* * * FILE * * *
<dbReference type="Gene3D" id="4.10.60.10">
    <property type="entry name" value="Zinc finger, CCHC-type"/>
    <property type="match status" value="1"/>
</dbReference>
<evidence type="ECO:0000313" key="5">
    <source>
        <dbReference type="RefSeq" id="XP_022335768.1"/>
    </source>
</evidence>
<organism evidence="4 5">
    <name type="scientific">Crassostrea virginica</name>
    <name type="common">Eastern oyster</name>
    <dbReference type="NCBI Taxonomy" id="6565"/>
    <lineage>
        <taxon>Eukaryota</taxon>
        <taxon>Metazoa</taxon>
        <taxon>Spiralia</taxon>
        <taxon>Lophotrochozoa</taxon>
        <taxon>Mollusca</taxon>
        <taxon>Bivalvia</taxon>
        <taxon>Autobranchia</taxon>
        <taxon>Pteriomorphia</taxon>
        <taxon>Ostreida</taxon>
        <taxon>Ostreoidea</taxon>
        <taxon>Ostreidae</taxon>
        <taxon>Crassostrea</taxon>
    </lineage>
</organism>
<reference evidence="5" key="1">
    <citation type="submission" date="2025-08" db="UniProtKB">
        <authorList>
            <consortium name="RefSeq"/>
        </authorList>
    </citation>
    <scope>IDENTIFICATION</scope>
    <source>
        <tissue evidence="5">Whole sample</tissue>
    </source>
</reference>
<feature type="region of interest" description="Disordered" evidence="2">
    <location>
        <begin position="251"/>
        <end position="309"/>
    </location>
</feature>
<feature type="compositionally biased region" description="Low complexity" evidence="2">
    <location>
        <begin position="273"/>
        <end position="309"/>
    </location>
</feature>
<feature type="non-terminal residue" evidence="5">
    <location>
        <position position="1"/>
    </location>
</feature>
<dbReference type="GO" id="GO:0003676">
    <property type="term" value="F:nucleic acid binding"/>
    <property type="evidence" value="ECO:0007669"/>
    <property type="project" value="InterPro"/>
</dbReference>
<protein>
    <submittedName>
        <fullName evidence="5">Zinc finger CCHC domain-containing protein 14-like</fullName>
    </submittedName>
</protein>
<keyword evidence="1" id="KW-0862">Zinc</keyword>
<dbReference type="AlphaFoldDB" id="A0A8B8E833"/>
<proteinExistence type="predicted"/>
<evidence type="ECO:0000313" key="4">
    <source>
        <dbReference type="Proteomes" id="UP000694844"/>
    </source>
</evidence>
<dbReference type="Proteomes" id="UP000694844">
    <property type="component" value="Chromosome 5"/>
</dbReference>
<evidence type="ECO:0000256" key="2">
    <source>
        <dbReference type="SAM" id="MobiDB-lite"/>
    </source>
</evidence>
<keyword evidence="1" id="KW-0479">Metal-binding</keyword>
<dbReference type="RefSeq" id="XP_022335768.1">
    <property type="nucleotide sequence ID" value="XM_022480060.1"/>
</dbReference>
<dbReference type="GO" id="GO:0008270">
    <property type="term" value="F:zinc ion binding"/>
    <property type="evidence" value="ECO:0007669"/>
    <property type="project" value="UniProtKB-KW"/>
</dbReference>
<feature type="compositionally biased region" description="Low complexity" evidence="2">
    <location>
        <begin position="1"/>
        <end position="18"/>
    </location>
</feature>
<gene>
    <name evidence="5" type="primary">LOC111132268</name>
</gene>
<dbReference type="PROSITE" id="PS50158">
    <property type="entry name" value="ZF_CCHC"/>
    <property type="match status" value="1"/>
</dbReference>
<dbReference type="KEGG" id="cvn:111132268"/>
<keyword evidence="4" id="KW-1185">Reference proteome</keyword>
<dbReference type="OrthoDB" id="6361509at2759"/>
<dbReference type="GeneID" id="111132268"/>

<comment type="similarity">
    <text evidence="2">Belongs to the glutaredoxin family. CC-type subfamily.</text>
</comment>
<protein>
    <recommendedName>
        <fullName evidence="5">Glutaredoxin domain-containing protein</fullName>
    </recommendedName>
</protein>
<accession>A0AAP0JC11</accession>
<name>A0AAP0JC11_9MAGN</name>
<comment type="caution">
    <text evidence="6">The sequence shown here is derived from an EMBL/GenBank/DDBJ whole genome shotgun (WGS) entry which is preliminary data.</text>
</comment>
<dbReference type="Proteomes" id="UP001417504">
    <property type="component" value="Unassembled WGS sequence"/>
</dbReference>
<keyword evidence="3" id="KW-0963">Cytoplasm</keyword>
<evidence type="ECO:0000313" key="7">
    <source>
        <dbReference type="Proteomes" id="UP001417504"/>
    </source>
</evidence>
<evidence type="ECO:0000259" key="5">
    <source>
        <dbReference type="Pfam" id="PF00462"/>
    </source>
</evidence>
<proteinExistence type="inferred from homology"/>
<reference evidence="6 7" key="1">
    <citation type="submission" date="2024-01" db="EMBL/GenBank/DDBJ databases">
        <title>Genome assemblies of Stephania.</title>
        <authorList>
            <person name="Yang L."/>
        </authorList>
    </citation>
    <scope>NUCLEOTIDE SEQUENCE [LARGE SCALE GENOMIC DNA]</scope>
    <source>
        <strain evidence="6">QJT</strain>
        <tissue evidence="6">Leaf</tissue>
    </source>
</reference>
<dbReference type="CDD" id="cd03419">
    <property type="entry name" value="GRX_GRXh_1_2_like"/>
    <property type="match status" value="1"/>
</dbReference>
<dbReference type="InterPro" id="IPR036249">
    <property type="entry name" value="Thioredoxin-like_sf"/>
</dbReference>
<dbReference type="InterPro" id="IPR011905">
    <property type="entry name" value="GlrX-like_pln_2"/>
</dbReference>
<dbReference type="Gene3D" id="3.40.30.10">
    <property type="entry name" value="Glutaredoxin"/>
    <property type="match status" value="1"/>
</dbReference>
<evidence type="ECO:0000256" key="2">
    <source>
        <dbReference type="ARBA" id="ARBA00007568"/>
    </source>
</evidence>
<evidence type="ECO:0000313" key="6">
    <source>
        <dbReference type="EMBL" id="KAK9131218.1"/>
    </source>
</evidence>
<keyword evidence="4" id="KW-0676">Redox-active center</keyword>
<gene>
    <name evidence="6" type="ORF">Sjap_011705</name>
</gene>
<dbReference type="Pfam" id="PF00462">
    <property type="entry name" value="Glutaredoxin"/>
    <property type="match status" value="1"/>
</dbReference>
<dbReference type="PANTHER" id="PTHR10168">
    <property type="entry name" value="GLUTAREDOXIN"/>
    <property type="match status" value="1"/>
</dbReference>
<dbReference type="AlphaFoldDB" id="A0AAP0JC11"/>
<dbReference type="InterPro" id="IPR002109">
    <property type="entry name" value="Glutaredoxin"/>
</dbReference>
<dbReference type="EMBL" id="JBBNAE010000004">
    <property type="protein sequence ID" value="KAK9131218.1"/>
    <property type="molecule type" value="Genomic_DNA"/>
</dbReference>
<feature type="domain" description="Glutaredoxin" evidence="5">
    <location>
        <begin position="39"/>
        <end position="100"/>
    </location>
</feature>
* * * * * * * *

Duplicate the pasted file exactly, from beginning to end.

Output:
<dbReference type="Gene3D" id="4.10.60.10">
    <property type="entry name" value="Zinc finger, CCHC-type"/>
    <property type="match status" value="1"/>
</dbReference>
<evidence type="ECO:0000313" key="5">
    <source>
        <dbReference type="RefSeq" id="XP_022335768.1"/>
    </source>
</evidence>
<organism evidence="4 5">
    <name type="scientific">Crassostrea virginica</name>
    <name type="common">Eastern oyster</name>
    <dbReference type="NCBI Taxonomy" id="6565"/>
    <lineage>
        <taxon>Eukaryota</taxon>
        <taxon>Metazoa</taxon>
        <taxon>Spiralia</taxon>
        <taxon>Lophotrochozoa</taxon>
        <taxon>Mollusca</taxon>
        <taxon>Bivalvia</taxon>
        <taxon>Autobranchia</taxon>
        <taxon>Pteriomorphia</taxon>
        <taxon>Ostreida</taxon>
        <taxon>Ostreoidea</taxon>
        <taxon>Ostreidae</taxon>
        <taxon>Crassostrea</taxon>
    </lineage>
</organism>
<reference evidence="5" key="1">
    <citation type="submission" date="2025-08" db="UniProtKB">
        <authorList>
            <consortium name="RefSeq"/>
        </authorList>
    </citation>
    <scope>IDENTIFICATION</scope>
    <source>
        <tissue evidence="5">Whole sample</tissue>
    </source>
</reference>
<feature type="region of interest" description="Disordered" evidence="2">
    <location>
        <begin position="251"/>
        <end position="309"/>
    </location>
</feature>
<feature type="compositionally biased region" description="Low complexity" evidence="2">
    <location>
        <begin position="273"/>
        <end position="309"/>
    </location>
</feature>
<feature type="non-terminal residue" evidence="5">
    <location>
        <position position="1"/>
    </location>
</feature>
<dbReference type="GO" id="GO:0003676">
    <property type="term" value="F:nucleic acid binding"/>
    <property type="evidence" value="ECO:0007669"/>
    <property type="project" value="InterPro"/>
</dbReference>
<protein>
    <submittedName>
        <fullName evidence="5">Zinc finger CCHC domain-containing protein 14-like</fullName>
    </submittedName>
</protein>
<keyword evidence="1" id="KW-0862">Zinc</keyword>
<dbReference type="AlphaFoldDB" id="A0A8B8E833"/>
<proteinExistence type="predicted"/>
<evidence type="ECO:0000313" key="4">
    <source>
        <dbReference type="Proteomes" id="UP000694844"/>
    </source>
</evidence>
<dbReference type="Proteomes" id="UP000694844">
    <property type="component" value="Chromosome 5"/>
</dbReference>
<evidence type="ECO:0000256" key="2">
    <source>
        <dbReference type="SAM" id="MobiDB-lite"/>
    </source>
</evidence>
<keyword evidence="1" id="KW-0479">Metal-binding</keyword>
<dbReference type="RefSeq" id="XP_022335768.1">
    <property type="nucleotide sequence ID" value="XM_022480060.1"/>
</dbReference>
<dbReference type="GO" id="GO:0008270">
    <property type="term" value="F:zinc ion binding"/>
    <property type="evidence" value="ECO:0007669"/>
    <property type="project" value="UniProtKB-KW"/>
</dbReference>
<feature type="compositionally biased region" description="Low complexity" evidence="2">
    <location>
        <begin position="1"/>
        <end position="18"/>
    </location>
</feature>
<gene>
    <name evidence="5" type="primary">LOC111132268</name>
</gene>
<dbReference type="PROSITE" id="PS50158">
    <property type="entry name" value="ZF_CCHC"/>
    <property type="match status" value="1"/>
</dbReference>
<dbReference type="KEGG" id="cvn:111132268"/>
<keyword evidence="4" id="KW-1185">Reference proteome</keyword>
<dbReference type="OrthoDB" id="6361509at2759"/>
<dbReference type="GeneID" id="111132268"/>

<comment type="similarity">
    <text evidence="2">Belongs to the glutaredoxin family. CC-type subfamily.</text>
</comment>
<protein>
    <recommendedName>
        <fullName evidence="5">Glutaredoxin domain-containing protein</fullName>
    </recommendedName>
</protein>
<accession>A0AAP0JC11</accession>
<name>A0AAP0JC11_9MAGN</name>
<comment type="caution">
    <text evidence="6">The sequence shown here is derived from an EMBL/GenBank/DDBJ whole genome shotgun (WGS) entry which is preliminary data.</text>
</comment>
<dbReference type="Proteomes" id="UP001417504">
    <property type="component" value="Unassembled WGS sequence"/>
</dbReference>
<keyword evidence="3" id="KW-0963">Cytoplasm</keyword>
<evidence type="ECO:0000313" key="7">
    <source>
        <dbReference type="Proteomes" id="UP001417504"/>
    </source>
</evidence>
<evidence type="ECO:0000259" key="5">
    <source>
        <dbReference type="Pfam" id="PF00462"/>
    </source>
</evidence>
<proteinExistence type="inferred from homology"/>
<reference evidence="6 7" key="1">
    <citation type="submission" date="2024-01" db="EMBL/GenBank/DDBJ databases">
        <title>Genome assemblies of Stephania.</title>
        <authorList>
            <person name="Yang L."/>
        </authorList>
    </citation>
    <scope>NUCLEOTIDE SEQUENCE [LARGE SCALE GENOMIC DNA]</scope>
    <source>
        <strain evidence="6">QJT</strain>
        <tissue evidence="6">Leaf</tissue>
    </source>
</reference>
<dbReference type="CDD" id="cd03419">
    <property type="entry name" value="GRX_GRXh_1_2_like"/>
    <property type="match status" value="1"/>
</dbReference>
<dbReference type="InterPro" id="IPR036249">
    <property type="entry name" value="Thioredoxin-like_sf"/>
</dbReference>
<dbReference type="InterPro" id="IPR011905">
    <property type="entry name" value="GlrX-like_pln_2"/>
</dbReference>
<dbReference type="Gene3D" id="3.40.30.10">
    <property type="entry name" value="Glutaredoxin"/>
    <property type="match status" value="1"/>
</dbReference>
<evidence type="ECO:0000256" key="2">
    <source>
        <dbReference type="ARBA" id="ARBA00007568"/>
    </source>
</evidence>
<evidence type="ECO:0000313" key="6">
    <source>
        <dbReference type="EMBL" id="KAK9131218.1"/>
    </source>
</evidence>
<keyword evidence="4" id="KW-0676">Redox-active center</keyword>
<gene>
    <name evidence="6" type="ORF">Sjap_011705</name>
</gene>
<dbReference type="Pfam" id="PF00462">
    <property type="entry name" value="Glutaredoxin"/>
    <property type="match status" value="1"/>
</dbReference>
<dbReference type="PANTHER" id="PTHR10168">
    <property type="entry name" value="GLUTAREDOXIN"/>
    <property type="match status" value="1"/>
</dbReference>
<dbReference type="AlphaFoldDB" id="A0AAP0JC11"/>
<dbReference type="InterPro" id="IPR002109">
    <property type="entry name" value="Glutaredoxin"/>
</dbReference>
<dbReference type="EMBL" id="JBBNAE010000004">
    <property type="protein sequence ID" value="KAK9131218.1"/>
    <property type="molecule type" value="Genomic_DNA"/>
</dbReference>
<feature type="domain" description="Glutaredoxin" evidence="5">
    <location>
        <begin position="39"/>
        <end position="100"/>
    </location>
</feature>